Recently Canadian commuter daily Metro asked whether the sugar daddy, baby phenomenon—at the intersection between social media and student debt—is prostitution.
As Metro tells it,
Aaron is one of growing number of singles and marrieds alike who have adopted the rules of sugar-dating engagement: generally older, financially secure men pay monthly allowances ($4,800 is the average paid by Toronto sugar daddies, according to seekingarrangment.com) or provide other perks to generally younger, attractive women who agree to date them.
Very often, the woman seeks help with tuition. Some call it a friends-with-benefits arrangement. But “dating” usually means sex with someone the woman doesn’t care about and won’t be with for long:
“There’s no way I’d date most of the men on these sites if I’d met them in a bar or in the grocery store,” says Maggie, a 26-year-old Natalie Portman doppelganger from Toronto whose social calendar is dominated by two sugar daddies currently in rotation.
The financial realities for young people—from spiking tuition rates to skyrocketing youth unemployment and unpaid internships—have given birth to the sugar baby bulge, says Emily van der Meulen, an associate professor in the department of criminology at Ryerson University who specializes in sex industry labour organizing.
Indeed, disquieting numbers of such young women are not gold diggers but debt-laden students with uncertain job prospects, or even sole support moms. It must be heartbreaking if they meet a guy they like and wish it were a real relationship. But the relationships probably last about 3 to 6 months. The woman is typically counselled by veterans against getting too involved, which suggests a good deal of heartbreak.
Especially when we consider that, traditionally, a woman in her twenties is naturally looking for a stable longterm partner.
Do any babies marry their sugar daddies? An industry source argues it’s common but one somehow doubts the claim. For one thing, many sugar daddies are married already and many of the rest sound like lifelong bachelors.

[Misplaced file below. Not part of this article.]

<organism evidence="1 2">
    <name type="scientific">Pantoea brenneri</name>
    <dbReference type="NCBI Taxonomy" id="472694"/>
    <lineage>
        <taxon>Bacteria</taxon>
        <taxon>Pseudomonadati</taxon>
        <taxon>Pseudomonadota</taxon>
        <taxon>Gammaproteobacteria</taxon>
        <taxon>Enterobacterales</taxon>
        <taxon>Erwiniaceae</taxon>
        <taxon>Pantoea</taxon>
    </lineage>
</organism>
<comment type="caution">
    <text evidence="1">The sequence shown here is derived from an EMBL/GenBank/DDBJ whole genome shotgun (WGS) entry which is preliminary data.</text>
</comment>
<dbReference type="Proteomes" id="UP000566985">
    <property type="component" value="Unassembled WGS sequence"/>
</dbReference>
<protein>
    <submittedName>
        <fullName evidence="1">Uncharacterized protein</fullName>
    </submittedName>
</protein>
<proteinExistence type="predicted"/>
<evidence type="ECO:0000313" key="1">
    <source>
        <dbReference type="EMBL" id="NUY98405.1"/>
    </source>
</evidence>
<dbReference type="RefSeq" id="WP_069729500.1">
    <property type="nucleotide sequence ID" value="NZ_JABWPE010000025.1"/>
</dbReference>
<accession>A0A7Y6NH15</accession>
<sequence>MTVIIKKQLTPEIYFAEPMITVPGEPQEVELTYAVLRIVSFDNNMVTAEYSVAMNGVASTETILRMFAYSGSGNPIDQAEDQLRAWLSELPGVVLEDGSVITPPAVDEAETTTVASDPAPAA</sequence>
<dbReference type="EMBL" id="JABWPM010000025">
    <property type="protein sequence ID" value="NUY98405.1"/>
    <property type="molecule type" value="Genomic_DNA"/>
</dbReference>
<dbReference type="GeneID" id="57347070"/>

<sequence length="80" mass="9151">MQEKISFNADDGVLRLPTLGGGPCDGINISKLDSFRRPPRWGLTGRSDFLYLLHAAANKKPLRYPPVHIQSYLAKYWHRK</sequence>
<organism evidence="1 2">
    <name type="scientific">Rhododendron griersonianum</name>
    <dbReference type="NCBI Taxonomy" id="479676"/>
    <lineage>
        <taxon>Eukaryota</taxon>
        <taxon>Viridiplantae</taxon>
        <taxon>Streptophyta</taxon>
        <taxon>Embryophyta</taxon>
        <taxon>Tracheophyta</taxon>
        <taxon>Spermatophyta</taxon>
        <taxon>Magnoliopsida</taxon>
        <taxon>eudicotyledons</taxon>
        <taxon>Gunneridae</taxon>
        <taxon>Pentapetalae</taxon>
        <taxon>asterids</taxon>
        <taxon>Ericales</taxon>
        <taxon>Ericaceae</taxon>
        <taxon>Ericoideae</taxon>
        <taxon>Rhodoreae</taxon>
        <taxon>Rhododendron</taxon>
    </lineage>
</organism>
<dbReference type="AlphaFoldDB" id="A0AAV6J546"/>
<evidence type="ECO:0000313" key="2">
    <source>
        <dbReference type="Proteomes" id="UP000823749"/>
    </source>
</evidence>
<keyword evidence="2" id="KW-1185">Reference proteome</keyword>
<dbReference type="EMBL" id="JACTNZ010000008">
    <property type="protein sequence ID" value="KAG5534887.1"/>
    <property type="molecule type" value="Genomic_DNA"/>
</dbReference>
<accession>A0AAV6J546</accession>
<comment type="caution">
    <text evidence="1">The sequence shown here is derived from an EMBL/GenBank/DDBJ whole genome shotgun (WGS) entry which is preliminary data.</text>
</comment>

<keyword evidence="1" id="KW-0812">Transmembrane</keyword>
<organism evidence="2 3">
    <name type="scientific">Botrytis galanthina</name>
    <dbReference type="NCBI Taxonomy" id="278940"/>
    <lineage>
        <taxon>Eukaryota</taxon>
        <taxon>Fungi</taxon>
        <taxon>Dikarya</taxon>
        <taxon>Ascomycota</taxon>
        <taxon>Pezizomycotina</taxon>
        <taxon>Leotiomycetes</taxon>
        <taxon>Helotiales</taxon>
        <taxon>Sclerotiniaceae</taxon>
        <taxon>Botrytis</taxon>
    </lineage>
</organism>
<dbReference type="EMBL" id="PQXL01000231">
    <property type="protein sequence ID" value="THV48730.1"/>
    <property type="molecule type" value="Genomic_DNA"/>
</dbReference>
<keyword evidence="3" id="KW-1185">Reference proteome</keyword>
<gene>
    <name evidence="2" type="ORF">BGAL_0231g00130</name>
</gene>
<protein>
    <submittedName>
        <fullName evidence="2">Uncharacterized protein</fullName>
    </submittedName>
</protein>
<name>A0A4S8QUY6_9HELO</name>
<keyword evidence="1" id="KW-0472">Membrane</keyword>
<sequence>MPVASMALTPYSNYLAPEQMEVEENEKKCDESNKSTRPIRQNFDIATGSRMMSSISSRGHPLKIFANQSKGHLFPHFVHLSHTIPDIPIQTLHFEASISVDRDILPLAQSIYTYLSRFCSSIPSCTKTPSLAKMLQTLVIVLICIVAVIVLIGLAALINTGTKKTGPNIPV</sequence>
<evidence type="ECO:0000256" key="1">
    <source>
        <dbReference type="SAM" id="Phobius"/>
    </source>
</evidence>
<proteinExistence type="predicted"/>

Other industry claims sound suspicious as well. Metro also informs us that one site
claims to have four million members — three million of them “sugar babies” — including nearly 250,000 in Canada. About 50,000 of those are in Toronto, of which all but 7,000 are women.
But wait! What about the findings from last year’s Ashley Madison hack?
Few of the women listed ever used the cheatin’ hearts site (assuming those women even existed). The men were mostly paying to cheat themselves. If we know someone who is involved with any of these types of sites, we might discreetly warn them that, apart from anything else, industry statistics are probably romance fiction.
Are these pay-per-view relationships rooted in new social media? Yes, they are. But then resources for keeping families together are rooted in new social media too.
Grim as the scene looks, whenever we try to blame new media for failing morality, we find that that they are but mirrors to our souls.
As a practical response, we need to address the fact that so many students are going into crushing debt for degrees for which few jobs exist.
See also: Why the explosion of internet dating? Huge increase in singles living online.
Social media can strengthen families. They can help people stay in touch better than any other device invented by human ingenuity. For better or worse.
Denyse O’Leary is a Canadian journalist, author, and blogger.